It’s an annual rite of passage. The Toronto Maple Leafs have a middling start to the season and panic ensues.
Players should be benched, demoted, or traded. The Toronto Maple Leafs coach or GM needs to be fired. The team lacks passion.
Sure, much of the angst around the team is concerning, but impulsive reactions are not the solution. Change for the sake of change does not work. It leads to bigger problems.
All the naysayers should heed the advice of Frankie and R-E-L-A-X. Relax.
The Toronto Maple Leafs Deserve Patience
The Leafs right now are the definition of mediocre. They are mid-pack in many advanced and traditional stats.
There is no arguing about some of the issues surrounding the team. The new additions are not producing. The fourth line is an anchor. The defense is losing bodies every week.
Perhaps, most infuriating, was their lack of physical response to public enemy number one, Brad Marchand, of the divisional rival Boston Bruins, and his questionable hit on Timothy Liljegren.
Aside from Ryan Reaves’ words from the players’ bench, not a single action to stick up for a fallen teammate. Not a push, not a bear hug. Nothing. So, the word “soft” and the Leafs are connected once more.
All of the above criticisms are justified, and worse, easily predictable. Still, making rash decisions as if it is some sort of magic elixir is not the answer.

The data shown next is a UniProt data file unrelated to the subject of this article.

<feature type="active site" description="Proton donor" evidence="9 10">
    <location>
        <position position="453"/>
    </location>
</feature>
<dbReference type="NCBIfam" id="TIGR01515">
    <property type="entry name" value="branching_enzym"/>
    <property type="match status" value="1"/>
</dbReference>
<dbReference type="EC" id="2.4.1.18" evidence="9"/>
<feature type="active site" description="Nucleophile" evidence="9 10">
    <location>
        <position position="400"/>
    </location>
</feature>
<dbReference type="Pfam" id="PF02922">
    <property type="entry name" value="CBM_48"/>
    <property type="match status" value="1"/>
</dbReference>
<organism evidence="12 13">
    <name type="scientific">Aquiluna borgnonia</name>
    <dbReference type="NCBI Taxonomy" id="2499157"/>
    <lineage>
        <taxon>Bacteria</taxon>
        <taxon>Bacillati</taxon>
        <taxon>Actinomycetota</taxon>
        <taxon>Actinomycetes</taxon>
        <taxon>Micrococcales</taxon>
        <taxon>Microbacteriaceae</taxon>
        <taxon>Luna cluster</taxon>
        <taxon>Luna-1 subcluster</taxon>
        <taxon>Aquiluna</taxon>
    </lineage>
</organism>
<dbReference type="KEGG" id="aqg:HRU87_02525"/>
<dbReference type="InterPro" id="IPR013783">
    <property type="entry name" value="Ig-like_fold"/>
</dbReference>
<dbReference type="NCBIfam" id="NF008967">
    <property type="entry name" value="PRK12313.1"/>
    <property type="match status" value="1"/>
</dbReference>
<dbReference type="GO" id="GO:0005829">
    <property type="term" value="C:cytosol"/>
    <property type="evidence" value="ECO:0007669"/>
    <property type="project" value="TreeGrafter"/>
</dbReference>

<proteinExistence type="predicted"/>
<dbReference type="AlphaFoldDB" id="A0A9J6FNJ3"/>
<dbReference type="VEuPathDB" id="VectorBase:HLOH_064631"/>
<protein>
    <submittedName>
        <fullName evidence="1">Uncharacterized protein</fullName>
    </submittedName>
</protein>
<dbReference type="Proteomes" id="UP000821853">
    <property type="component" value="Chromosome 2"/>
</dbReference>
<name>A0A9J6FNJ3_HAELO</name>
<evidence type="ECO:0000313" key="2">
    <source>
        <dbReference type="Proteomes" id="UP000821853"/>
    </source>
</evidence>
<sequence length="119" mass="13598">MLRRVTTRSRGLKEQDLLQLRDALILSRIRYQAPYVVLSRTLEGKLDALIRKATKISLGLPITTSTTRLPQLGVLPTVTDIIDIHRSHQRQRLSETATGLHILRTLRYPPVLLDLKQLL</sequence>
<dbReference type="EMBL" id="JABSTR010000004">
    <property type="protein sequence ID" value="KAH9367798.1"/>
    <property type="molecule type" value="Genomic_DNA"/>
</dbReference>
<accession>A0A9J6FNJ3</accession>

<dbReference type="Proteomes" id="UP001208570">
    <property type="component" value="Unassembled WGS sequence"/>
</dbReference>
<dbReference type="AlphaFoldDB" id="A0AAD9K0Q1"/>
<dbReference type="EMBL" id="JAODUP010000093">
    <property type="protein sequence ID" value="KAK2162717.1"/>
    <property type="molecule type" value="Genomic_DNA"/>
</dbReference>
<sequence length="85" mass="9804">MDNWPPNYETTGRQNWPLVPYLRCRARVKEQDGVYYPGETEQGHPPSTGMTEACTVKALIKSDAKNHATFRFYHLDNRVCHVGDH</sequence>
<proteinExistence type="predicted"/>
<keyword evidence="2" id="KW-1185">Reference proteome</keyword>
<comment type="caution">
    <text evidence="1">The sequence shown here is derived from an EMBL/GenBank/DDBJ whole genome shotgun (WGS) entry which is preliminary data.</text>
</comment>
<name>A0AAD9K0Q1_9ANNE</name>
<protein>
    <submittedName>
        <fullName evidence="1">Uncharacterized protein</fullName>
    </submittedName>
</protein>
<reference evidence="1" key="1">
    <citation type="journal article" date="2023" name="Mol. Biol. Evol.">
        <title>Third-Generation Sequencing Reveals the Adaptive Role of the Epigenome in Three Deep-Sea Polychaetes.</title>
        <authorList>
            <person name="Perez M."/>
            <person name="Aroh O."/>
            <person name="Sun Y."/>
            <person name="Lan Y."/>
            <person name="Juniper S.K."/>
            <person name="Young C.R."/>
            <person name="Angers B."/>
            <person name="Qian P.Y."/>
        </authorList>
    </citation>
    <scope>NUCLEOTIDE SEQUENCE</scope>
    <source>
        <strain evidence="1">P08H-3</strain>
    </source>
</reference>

Many have failed to remember that much of the roster is new. Tyler Bertuzzi, Max Domi, John Klingberg, and even Matthew Knies, need time to find their place among the core.
They are trying to get acclimated to a new city, new teammates, and new roles within the team. Add to it the hockey market that is Toronto. Time is required.
To expect all of them to be seamlessly dropped into the lineup with immediate results is unrealistic. Sheldon Keefe and his staff are responsible for eventually putting the pieces of the puzzle together.
Yes, meeting expectations and pressure are part of professional sports. So is human nature. Plus, there are ebbs and flows to every season, no matter how good or bad a team is.
Ten games, roughly an eighth of the season, is not nearly enough time for judgment.
There is no doubt that the Toronto Maple Leafs need to work through some issues. Doing so, while staying in the playoff picture is fine.
The Bruins are off to a hot start and some urgency exists if a division title is the goal. For the moment, and looking at the bigger picture, patience is required.
The Leafs deserve time to gel and sort through their problems, at least until the midway point of the season. Then, should the concerns remain, let the alarm bells ring.